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A recent blog post on William Cook's Fusings mentions:

The key point is that structures in Ensō are viewed holistically as graphs, not as individual values or traditional sums-and-products data structures.

What are the traditional sums-and-products data structures he is referring to?

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1  
See also "algebraic data types", e.g. stackoverflow.com/questions/16770/haskells-algebraic-data-types/… –  Don Stewart May 6 '11 at 21:34

3 Answers 3

up vote 39 down vote accepted

What are the traditional sums-and-products data structures he is referring to?

In type theory, regular data structures can be described in terms of sums, products and recursive types. This leads to an algebra for describing data structures (and so-called algebraic data types). Such data types are common in statically typed functional languages, such as ML or Haskell.

Products

Products can be thought of as the type-theoretic view of "structs" or "tuples".

Formally, PFPL, Ch 14:

The binary product of two types consists of ordered pairs of values, one from each type in the order specified. The associated eliminatory forms are projections, which select the first and second component of a pair. The nullary product, or unit, type consists solely of the unique “null tuple” of no values, and has no associated eliminatory form.

Sums

Sum types express choice between variants of a data structure. Sometimes they are called "union types" (as in C). Many languages have no notion of sum types.

PFPL, ch 15:

Most data structures involve alternatives such as the distinction between a leaf and an interior node in a tree, or a choice in the outermost form of a piece of abstract syntax. Importantly, the choice determines the structure of the value. For example, nodes have children, but leaves do not, and so forth. These concepts are expressed by sum types, specifically the binary sum, which offers a choice of two things, and the nullary sum, which offers a choice of no things.

Recursive types

Along with products and sums, we can introduce recursion, so a type may be defined (partially) in terms of itself. Nice examples include trees and lists.

 data List a = Empty | a : List a

 data Tree a = Nil | Node a (Tree a) (Tree a)

Algebra of sums, products and recursion

Give a type, say Int, we can start building up a notation for algebraic expressions that describe data structures:

A lone variable:

Int

A product of two types (denoting a pair):

Int * Bool

A sum of two types (denoting a choice between two types):

Int + Bool

And some constants:

1 + Int

where 1 is the unit type, ().

Once you can describe types this way, you get some cool power for free. Firstly, a very concise notation for describing data types, secondly, some results transfer from other algebras (e.g. differentiation works on data structures).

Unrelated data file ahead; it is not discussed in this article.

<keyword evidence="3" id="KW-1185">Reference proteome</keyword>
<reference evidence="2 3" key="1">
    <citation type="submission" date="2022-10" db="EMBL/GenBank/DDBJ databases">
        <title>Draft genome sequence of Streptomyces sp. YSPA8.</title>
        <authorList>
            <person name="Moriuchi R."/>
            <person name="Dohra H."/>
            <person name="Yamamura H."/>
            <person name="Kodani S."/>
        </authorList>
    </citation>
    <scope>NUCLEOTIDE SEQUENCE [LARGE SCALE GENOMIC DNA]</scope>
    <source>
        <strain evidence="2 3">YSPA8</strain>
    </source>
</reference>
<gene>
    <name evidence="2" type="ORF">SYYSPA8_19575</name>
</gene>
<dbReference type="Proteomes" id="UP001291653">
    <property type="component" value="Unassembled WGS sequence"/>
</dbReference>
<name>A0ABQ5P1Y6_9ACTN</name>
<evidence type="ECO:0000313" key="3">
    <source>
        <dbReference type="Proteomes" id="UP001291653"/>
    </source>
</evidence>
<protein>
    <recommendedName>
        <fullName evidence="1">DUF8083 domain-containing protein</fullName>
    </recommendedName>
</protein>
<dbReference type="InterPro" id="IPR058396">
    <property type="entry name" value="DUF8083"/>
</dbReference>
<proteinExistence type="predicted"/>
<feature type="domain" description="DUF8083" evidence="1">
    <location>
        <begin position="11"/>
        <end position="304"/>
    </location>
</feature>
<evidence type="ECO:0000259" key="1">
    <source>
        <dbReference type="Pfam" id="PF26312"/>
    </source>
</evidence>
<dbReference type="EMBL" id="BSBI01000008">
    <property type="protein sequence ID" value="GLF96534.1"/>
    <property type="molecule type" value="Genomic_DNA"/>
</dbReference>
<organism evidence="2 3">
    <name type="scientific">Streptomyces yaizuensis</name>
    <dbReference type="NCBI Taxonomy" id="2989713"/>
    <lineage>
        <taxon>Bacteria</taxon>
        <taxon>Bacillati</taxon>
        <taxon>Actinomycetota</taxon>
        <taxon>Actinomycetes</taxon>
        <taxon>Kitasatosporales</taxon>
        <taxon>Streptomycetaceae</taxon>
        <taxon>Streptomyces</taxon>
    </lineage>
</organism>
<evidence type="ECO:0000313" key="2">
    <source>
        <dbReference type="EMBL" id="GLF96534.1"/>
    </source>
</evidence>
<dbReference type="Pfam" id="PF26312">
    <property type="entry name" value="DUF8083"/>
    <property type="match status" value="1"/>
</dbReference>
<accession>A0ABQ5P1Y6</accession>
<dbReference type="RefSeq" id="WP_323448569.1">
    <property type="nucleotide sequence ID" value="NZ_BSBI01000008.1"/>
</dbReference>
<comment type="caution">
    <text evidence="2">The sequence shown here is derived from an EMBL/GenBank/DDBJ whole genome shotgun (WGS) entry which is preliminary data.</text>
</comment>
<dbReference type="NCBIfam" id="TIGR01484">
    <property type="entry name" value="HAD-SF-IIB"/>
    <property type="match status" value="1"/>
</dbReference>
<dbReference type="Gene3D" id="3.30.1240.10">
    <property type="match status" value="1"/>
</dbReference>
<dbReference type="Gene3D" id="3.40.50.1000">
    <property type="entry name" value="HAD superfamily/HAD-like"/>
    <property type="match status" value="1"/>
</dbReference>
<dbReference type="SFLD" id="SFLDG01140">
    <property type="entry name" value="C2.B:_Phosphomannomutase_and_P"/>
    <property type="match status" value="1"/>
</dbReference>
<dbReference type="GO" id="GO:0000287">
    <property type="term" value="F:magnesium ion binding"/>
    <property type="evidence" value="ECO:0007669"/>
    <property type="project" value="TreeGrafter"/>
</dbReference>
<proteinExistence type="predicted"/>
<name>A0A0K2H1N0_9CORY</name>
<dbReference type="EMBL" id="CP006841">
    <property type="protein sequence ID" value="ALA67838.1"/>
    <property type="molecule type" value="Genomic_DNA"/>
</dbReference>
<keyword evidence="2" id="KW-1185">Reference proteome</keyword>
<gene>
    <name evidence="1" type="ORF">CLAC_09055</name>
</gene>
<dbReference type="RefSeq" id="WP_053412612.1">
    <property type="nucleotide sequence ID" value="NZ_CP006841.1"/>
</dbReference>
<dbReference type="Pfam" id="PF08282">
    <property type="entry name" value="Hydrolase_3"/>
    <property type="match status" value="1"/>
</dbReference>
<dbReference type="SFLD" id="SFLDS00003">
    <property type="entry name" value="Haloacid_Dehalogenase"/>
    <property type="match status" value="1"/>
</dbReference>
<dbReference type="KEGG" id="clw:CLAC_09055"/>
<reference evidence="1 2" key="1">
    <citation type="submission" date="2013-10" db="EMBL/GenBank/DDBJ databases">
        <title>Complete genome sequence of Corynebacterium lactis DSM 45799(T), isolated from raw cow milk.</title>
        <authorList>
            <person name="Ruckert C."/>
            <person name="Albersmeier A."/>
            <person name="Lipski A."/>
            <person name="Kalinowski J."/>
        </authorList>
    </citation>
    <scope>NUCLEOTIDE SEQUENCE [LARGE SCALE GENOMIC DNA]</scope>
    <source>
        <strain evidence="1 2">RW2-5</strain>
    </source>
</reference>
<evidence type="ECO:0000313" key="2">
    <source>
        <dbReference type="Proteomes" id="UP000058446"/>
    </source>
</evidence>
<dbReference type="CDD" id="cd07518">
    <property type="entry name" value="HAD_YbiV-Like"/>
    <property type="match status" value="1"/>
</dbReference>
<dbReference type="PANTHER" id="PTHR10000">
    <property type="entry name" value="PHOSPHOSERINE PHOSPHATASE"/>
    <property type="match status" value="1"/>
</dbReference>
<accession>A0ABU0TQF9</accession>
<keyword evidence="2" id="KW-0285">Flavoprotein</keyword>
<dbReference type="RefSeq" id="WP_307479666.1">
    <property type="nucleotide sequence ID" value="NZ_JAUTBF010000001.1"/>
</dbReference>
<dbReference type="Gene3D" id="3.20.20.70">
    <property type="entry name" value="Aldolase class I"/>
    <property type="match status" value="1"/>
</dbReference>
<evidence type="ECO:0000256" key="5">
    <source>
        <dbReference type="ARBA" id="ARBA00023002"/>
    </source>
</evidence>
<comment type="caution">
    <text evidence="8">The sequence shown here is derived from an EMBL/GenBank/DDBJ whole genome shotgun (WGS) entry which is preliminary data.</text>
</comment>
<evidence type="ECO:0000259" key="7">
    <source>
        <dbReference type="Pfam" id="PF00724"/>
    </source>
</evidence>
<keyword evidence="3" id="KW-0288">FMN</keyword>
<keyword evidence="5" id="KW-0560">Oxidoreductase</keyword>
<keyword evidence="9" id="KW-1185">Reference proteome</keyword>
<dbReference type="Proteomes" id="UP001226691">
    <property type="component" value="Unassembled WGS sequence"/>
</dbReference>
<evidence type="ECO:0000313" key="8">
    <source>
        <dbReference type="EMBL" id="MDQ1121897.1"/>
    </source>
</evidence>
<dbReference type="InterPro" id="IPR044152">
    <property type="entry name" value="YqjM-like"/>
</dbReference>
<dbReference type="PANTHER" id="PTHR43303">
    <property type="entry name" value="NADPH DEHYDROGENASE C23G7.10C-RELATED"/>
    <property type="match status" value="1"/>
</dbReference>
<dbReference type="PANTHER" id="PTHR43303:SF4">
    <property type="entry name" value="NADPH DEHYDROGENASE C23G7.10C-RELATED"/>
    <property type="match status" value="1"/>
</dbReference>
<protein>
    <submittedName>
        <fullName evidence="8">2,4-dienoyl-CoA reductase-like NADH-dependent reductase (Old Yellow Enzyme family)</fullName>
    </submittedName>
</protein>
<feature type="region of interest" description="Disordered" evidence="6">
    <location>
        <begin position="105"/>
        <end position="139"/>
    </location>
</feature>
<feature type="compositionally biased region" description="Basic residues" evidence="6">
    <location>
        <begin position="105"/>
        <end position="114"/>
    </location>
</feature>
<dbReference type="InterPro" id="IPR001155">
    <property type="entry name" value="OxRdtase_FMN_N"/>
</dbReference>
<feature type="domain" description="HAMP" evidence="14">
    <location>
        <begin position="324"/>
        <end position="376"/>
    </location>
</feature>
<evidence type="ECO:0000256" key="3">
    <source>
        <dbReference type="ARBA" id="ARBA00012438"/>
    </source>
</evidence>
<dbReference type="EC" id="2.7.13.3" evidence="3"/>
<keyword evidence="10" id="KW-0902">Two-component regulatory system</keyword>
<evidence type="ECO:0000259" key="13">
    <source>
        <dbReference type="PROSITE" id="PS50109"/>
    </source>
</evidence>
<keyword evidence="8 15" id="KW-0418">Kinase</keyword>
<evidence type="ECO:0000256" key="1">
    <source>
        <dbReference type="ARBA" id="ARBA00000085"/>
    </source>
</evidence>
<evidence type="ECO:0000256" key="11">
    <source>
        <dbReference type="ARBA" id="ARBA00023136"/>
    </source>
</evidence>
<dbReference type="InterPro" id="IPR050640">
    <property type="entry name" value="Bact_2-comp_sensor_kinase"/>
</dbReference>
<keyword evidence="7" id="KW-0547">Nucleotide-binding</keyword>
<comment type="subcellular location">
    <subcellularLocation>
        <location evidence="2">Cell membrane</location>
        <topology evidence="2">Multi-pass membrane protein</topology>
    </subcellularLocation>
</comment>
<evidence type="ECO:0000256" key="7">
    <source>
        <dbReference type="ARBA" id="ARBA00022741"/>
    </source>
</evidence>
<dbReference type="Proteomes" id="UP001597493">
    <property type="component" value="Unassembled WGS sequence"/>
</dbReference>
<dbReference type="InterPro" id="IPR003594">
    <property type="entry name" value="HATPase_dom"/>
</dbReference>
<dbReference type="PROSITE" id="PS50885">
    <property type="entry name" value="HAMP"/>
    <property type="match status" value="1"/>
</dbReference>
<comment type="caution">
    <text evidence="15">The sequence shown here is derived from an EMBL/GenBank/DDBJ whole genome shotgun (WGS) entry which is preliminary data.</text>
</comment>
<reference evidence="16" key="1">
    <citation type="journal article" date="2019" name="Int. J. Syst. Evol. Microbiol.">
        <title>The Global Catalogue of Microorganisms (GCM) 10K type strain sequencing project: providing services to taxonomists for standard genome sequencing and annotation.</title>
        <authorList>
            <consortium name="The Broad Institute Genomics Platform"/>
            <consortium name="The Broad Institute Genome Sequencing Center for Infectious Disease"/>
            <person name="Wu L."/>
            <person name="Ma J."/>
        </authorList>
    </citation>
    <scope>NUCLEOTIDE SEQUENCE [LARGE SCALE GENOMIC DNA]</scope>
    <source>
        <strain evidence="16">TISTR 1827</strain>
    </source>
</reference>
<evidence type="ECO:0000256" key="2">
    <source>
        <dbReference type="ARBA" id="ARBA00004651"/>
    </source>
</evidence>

Examples

The unit type, data () = ()

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A tuple, the simplest product type: data (a,b) = (a,b)

enter image description here

A simple sum type, data Maybe a = Nothing | Just a

enter image description here

and its alternative,

enter image description here

and a recursive type, the type of linked lists: data [a] = [] | a : [a]

enter image description here

Given these, you can build quite complicated structures by combining sums, products and recursive types. E.g. the simple notation for a list of products of sums of products: [(Maybe ([Char], Double), Integer)] gives rise to some quite complicated trees:

enter image description here


References

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Remarkably thorough treatment, I learned a lot! Kudos and thank you. –  Carl Smotricz May 6 '11 at 17:27
    
Where did you get all those pictures? –  hugomg May 6 '11 at 18:27
4  
They're generated via dot by walking the data structure in the Haskell heap, using a library called vacuum. –  Don Stewart May 6 '11 at 18:29
    
That was fantastic. Thanks for the references. –  dsg May 6 '11 at 20:02
    
There is also this talk explaining this topic intuitively: youtube.com/watch?v=YScIPA8RbVE –  dsg May 19 at 0:00

Very detailed answers have already been given, but somehow they don't mention this simple fact.

Sum types are called so because the number of possible values of a sum type is the sum of the number of values of the two underlying types. Similarly for product types, the number of possible values is the product.

This stems from type theory defining a type as a set of values.

data MySumType = Foo Bool | Bar Char
data MyProductType = Baz (Bool, Char)
  • Bool is a set of 2 values.
  • Char is a set of 256 values.
  • MySumType is a set of 2 + 256 values.
  • MyProductType is a set of 2 * 256 values.

Now you will never forget which is which.

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He is referring to the standard algebraic data types of functional programming languages.

Examples:

  • If a is of type A and b is of type B then (a, b) is of type A x B, which is a product type.

  • A list type with values of the form Nil or Cons x xs is a sum type.

Ensō apparently has a greater emphasis on graphs than these tree-like algebraic types.

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